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London 2012 – Day 2 Preview

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Day 2 of competition at London 2012 is one of contrasts – with the action packed Women’s Keirin and the rapid but majestic start of the Women’s Team Pursuit and conclusion of the Men’s Team Pursuit. The 3 hour session sees the Men ride two 4km efforts inside two hours and the Women three Keirins in three Hours.

The Keirin kicks off the session, but the Team Pursuit is the first Gold to be awarded. Great Britain will be looking to ease through into the First Round proper of the Team Pursuit, inspired by their Gold medal winning former team mate Bradley Wiggins. Wiggins chose not to defend his track titles to concentrate on the Tour details France and the Olympic Time Trial.

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With the qualifying round behind them, the teams line up for the First Round, where they will are paired up based on qualifying times – first vs fifth, second vs sixth, third vs seventh and fourth vs eighth. The fastest two winners from the First Round will ride for Gold, the other two winning teams for Bronze.

Heat 1
Spain vs Colombia

Heat 2
Russia vs Netherlands

Heat 3
Australia vs New Zealand

Heat 4
Great Britain vs Denmark

Trying to stop the Great Britain squad of Ed Clancy, Geraint Thomas, Steven Burke and Peter Kennaugh from defending their title from Beijing will be – in approximate order of ‘danger’ – Australia, Russia, Spain, Denmark, New Zealand, the Netherlands and Colombia.

But after Thursday’s World Record set by the same Great Britain quartet that took the World Championship in April – and despite the 3 second cushion they had over Australia in Qualifying – it’s hard to see anyone else challenging for a place in the Final. Whether the Aussies can claw that much back remains to be seen. It’s not impossible, but it will be an uphill struggle.

And the format means that Great Britain can’t take it easy in their First Round match – they not only have to win, they have to set one of the quickest two times. The work the team have done on recovery in the ‘Golden Hour’ between rides will be absolutely crucial if they are to defend their title from 2008 and double Great Britain’s Gold medal tally in the velodrome.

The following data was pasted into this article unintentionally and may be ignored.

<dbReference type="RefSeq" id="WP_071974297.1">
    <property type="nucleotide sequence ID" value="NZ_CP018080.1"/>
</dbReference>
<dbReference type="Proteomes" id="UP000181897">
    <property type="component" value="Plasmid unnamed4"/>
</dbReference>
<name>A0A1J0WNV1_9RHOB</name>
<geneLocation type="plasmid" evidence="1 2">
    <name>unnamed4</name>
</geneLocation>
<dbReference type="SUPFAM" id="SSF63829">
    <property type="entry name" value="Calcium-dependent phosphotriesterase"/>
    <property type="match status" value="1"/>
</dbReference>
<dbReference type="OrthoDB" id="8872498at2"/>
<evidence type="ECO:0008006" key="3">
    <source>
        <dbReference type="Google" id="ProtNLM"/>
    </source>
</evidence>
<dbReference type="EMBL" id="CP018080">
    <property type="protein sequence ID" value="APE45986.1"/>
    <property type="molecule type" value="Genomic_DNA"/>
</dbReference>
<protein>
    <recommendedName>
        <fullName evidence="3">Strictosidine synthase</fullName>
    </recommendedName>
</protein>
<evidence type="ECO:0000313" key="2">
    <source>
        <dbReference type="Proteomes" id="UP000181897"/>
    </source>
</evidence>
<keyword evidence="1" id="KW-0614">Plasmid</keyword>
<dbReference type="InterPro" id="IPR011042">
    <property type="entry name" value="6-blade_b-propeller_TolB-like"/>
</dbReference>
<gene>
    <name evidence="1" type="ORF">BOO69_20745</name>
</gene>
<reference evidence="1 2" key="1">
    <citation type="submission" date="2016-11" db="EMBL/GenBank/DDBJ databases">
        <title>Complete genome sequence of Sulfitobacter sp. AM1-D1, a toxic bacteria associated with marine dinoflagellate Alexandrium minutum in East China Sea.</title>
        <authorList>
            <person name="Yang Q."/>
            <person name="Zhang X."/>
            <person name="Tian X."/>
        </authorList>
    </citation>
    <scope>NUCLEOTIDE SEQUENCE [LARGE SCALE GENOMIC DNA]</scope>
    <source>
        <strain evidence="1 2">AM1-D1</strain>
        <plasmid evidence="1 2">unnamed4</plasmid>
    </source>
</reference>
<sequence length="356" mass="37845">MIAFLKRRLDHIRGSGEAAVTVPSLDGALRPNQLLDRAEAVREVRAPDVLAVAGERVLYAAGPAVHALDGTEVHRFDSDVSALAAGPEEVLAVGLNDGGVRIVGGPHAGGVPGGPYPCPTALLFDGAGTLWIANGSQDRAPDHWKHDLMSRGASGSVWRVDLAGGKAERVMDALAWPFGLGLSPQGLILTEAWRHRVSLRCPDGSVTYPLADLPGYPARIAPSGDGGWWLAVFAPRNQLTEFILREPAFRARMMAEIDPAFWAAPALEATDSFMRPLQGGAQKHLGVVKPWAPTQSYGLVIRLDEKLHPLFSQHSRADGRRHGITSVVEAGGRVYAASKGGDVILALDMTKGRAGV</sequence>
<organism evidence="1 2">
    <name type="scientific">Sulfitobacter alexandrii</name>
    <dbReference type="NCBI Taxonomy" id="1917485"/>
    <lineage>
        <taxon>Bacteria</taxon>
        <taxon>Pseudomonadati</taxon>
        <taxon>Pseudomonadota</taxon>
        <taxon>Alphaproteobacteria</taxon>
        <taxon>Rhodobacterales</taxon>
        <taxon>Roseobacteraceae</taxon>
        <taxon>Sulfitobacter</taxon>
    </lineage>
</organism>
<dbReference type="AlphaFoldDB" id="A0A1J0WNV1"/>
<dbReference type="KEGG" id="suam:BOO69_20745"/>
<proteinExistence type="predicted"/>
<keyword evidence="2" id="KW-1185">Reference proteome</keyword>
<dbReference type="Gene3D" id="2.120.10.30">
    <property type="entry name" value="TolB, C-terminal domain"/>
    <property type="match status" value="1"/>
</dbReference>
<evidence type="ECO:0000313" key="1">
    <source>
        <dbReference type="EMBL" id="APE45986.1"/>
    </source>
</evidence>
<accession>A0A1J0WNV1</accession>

The Women’s Keirin sees three or four Women with a real shot at the Gold – in a race where anything can happen. With World Champion Anna Meares saving herself for the Sprint, it’s hard to look beyond Simona Krupeckaite of Lithuania for the Gold and Shuang Guo of China – although Victoria Pendleton, on her day, is capable of taking the win. And these, so often, have been her days. Will her travails in the Team Sprint spur her on, on drag her down?

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Outside best include Olga Panarina of Belarus, Willy Kanis of the Netherlands, Kristina Vogel of Germany and Fatehah Mustapa of Malaysia.

The event starts with three heats (with repechages), with the best 12 riders progressing to the second round. The top six riders go through from the second round to the final, with the bottom six competing again for 7th–12th place rankings.

Heat 1
Clara SANCHEZ FRA

Monique SULLIVAN CAN
Juliana GAVIRIA RENDON COL
Lisandra GUERRA RODRIGUEZ CUB
Kristina VOGEL Germany
Ekaterina GNIDENKO RUS

Heat 2
Kaarle McCULLOCH AUS

Victoria PENDLETON  GBR
Fatehah MUSTAPA MAS
Willy KANIS NED
Natasha HANSEN NZL
Lyubov SHULIKA UKR

Heat 3
Olga PANARINA BLR

Shuang GUO CHN
Wai Sze LEE HKG
Hyejin LEE KOR
Simona KRUPECKAITE LTU
Daniela Grelui LARREAL VEN

trackcycling predictions

Men’s Team Pursuit

GOLD Great Britain
SILVER Australia
BRONZE Russia

Women’s Keirin

GOLD Simona Krupeckaite LTU
SILVER Anna Meares AUS
BRONZE Victoria Pendleton GBR

Women’s Team Pursuit

As with the Men’s competition, the Women’s Team Pursuit is held over two days and the Qualifying round takes place today with 10 nations gunning for 8 places in Saturday’s First Round.

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Once again, Great Britain and Australia will be the clear favourites – having trade
d World Records at both the London round of the World Cup in February and again at the World Championships in April. Great Britain came out on top earlier in the year and it would be a brave man that bet against Dani King, Laura Trott and Joanna Rowsell.

But nothing is certain and – as well as the Australians – New Zealand, Canada and the USA all have a good chance of getting among the medals.

Qualifying Heats
1 Belarus

2 Ukraine
3 China
4 Netherlands
5 Germany
6 Canada
7 United States
8 Australia
9 New Zealand
10 Great Britain


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